It’s all Greek to me…
Before this week, I did not know much about RSS. To be honest, I knew it existed, but not necessarily what it was, did, or how it could be beneficial to me. I spent a fair amount of time researching the concept and have boiled it down to a simpler way to receive information. Instead of having to seek out information, new posts and updates are localized into one, user-friendly feed. One video I watched compared it to the relationship between Netflix and a video store. RSS is Netflix because the movies come to you, while traditional methods of scouring and searching for recent updates and posts is the video store because you have to put on pants, go out, and rent a movie. Check out the video here if you’re new to RSS:
… But if I can do it, so can you!
For this assignment, I explored the RSS reader called Digg Reader. This reader proved to be extremely simple to use and set up. I particularly enjoyed the Google Chrome extension that allowed me to add to my feed just by clicking on a button when I visited an appealing site. Previously, I relied on bookmarking to save my favorite sites and blogs, but Digg Reader has proved to be an organization lifesaver. Here is a screenshot of my Digg Reader feed:
Take a peek into my plans…
As an elementary educator, I became intrigued by the possibilities of RSS professionally and in my classroom.
First, professionally, I love the idea of having my favorite blogs and helpful resources in a centralized feed. Instead of spending extra time migrating between websites or having to remember helpful sites or blogs, I can organize my professional blogs in one place and in different categories. Currently, I have three folders: Techy Tech, for educational technology blogs, Fifth Grade, for grade level specific blogs I have previously explored, and Learning Logs, for the learning logs of my Masters program peers. Similar to my Facebook feed, I can select one of my categories, or view all of my feeds simultaneously, and the most recent posts are listed chronologically. Each post includes the title of the post along with a short preview of what the rest of the post includes. The ease of navigating this feed allows me to compare lots of different blogs I enjoy in a localized place. Now, instead of flipping back and forth and sometimes never finding anything, I can scroll through a list of recent postings and select those that appeal to me.
Second, I am interested in using RSS feeds to help students access kid-friendly news. One of my goals as an upper elementary teacher is to cultivate a strong love of reading. I believe that part of that cultivation is giving students choices in deciding what to read and RSS offers a great tool to do just that. A classroom RSS feed that students can access allows them to have engaging and relevant content at their fingertips, for FREE. From the initial setup, the possibilities are endless because, essentially, students have a platform from which to read and interact with a variety of texts right away. One lesson extension would be to have kids find an article, read it, and respond to what they read in a blog entry. Then, students could read and respond to each other’s blog posts, or just read what one another are reading. In this example, RSS serves as a springboard to authentic reading and writing opportunities. One blogger I currently subscribe to, Brad Wilson of 21Innovate, created a great list of kid friendly RSS feeds to subscribe to that help students find articles they are interested in. I have shared his list below:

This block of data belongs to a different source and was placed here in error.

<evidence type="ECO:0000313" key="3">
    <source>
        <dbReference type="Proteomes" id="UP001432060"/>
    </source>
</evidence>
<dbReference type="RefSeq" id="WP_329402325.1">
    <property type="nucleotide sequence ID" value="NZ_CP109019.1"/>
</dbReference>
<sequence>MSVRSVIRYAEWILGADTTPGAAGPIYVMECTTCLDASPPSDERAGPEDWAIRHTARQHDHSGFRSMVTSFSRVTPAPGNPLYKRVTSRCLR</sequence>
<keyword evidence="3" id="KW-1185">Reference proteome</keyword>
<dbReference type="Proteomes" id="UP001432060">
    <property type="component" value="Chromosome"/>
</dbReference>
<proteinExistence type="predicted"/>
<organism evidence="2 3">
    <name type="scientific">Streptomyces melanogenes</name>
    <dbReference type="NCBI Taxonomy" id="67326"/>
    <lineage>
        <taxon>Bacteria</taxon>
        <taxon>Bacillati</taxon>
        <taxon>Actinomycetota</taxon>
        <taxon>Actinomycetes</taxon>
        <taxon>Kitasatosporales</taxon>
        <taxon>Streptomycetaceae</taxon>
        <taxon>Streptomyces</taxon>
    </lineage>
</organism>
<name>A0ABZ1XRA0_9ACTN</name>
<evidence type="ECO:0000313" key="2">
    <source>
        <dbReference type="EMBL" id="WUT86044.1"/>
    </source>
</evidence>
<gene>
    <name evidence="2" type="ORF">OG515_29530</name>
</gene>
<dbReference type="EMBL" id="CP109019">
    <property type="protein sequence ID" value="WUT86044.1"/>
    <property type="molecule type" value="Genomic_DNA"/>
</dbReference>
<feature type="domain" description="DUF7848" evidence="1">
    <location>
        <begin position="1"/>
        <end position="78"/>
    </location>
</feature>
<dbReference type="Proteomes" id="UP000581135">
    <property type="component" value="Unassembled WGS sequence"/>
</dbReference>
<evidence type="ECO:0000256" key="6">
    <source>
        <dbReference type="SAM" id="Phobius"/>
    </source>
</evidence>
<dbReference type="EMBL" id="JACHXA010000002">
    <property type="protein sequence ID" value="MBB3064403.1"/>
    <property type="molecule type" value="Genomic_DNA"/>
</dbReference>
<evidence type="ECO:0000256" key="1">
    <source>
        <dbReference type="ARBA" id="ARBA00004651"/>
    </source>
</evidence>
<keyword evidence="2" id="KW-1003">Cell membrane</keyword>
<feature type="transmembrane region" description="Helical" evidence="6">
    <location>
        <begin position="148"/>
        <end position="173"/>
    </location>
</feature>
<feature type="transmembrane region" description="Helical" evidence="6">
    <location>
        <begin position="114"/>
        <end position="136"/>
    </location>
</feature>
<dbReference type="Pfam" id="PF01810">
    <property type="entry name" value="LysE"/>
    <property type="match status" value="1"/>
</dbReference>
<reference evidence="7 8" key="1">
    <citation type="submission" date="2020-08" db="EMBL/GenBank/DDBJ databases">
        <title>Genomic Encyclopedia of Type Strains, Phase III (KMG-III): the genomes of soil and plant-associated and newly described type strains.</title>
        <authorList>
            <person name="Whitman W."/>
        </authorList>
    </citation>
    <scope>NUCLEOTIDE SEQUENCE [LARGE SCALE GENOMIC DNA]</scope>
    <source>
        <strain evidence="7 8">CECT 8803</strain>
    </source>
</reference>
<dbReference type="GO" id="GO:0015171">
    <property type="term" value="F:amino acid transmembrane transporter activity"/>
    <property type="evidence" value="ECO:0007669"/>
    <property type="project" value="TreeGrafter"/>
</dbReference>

Scholastic News Online (feed link)
Weekly Reader (feed link)
The Week in Rap (feed link)
Another way to utilize RSS with students is using it to streamline research or information gathering. Currently, my class website often has a collection of links to other student approved and accessible websites for students to go to learn more about the topic of study. RSS offers a simplification of the research process because students would receive a preview of the web content to see if it is relevant to their topic, but it would be focused to teacher selected and approved sources. Therefore, it allows for both teacher guidance and student choice. For example, during a science unit on adaptations, I could set up an RSS feed with Science News for Kids, Science Buzz, Discovery Channel Headlines, and others that would allow my kids to seek out current information that is relevant to our class exploration.
Furthermore, RSS allows for differentiation of content, specifically students who are unable to read a text could access audio-based content. For instance, the Colonial Williamsburg RSS audio feed is an exciting tool for my 13 Colonies unit because it would allow my students an additional way to access the social studies content. Technology in all its forms, but particularly RSS, offers unique and practical differentiation opportunities.
Finally, RSS offers great potential for broadening student’s horizons. Currently, I teach in a fairly homogenous, affluent community, so it is essential to my teaching that I expose students to cultures and experiences different than their own. Through RSS, I can create authentic opportunities for students to formulate their own opinion and examine where it fits into a larger, global dialogue. For example, during my Native American unit, students could explore RSS feeds like Cherokee Nation or First Nations History to compare and contrast their lives with the lives of people of a different culture. In this way, RSS feeds would both make the world a little smaller and my students a little more globally minded and culturally sensitive.
RSS seems like an essential tool to navigating a world of information overload for educators and students alike.